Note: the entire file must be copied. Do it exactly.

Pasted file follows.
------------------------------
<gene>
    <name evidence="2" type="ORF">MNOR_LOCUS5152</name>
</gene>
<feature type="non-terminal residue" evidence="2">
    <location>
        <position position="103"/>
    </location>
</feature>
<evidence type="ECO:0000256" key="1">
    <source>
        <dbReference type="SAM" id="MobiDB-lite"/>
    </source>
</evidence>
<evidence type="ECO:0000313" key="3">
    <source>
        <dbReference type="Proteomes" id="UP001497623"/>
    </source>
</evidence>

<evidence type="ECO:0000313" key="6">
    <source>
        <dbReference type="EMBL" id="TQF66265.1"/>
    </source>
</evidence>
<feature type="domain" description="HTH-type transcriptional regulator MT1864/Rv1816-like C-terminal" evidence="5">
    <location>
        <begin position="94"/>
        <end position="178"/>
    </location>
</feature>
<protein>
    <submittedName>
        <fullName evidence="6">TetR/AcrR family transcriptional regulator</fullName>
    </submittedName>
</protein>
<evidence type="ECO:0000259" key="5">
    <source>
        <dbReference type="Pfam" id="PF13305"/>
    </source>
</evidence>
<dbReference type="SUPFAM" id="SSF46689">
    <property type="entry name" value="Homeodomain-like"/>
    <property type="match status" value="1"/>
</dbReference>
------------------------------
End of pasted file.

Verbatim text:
<gene>
    <name evidence="2" type="ORF">MNOR_LOCUS5152</name>
</gene>
<feature type="non-terminal residue" evidence="2">
    <location>
        <position position="103"/>
    </location>
</feature>
<evidence type="ECO:0000256" key="1">
    <source>
        <dbReference type="SAM" id="MobiDB-lite"/>
    </source>
</evidence>
<evidence type="ECO:0000313" key="3">
    <source>
        <dbReference type="Proteomes" id="UP001497623"/>
    </source>
</evidence>

<evidence type="ECO:0000313" key="6">
    <source>
        <dbReference type="EMBL" id="TQF66265.1"/>
    </source>
</evidence>
<feature type="domain" description="HTH-type transcriptional regulator MT1864/Rv1816-like C-terminal" evidence="5">
    <location>
        <begin position="94"/>
        <end position="178"/>
    </location>
</feature>
<protein>
    <submittedName>
        <fullName evidence="6">TetR/AcrR family transcriptional regulator</fullName>
    </submittedName>
</protein>
<evidence type="ECO:0000259" key="5">
    <source>
        <dbReference type="Pfam" id="PF13305"/>
    </source>
</evidence>
<dbReference type="SUPFAM" id="SSF46689">
    <property type="entry name" value="Homeodomain-like"/>
    <property type="match status" value="1"/>
</dbReference>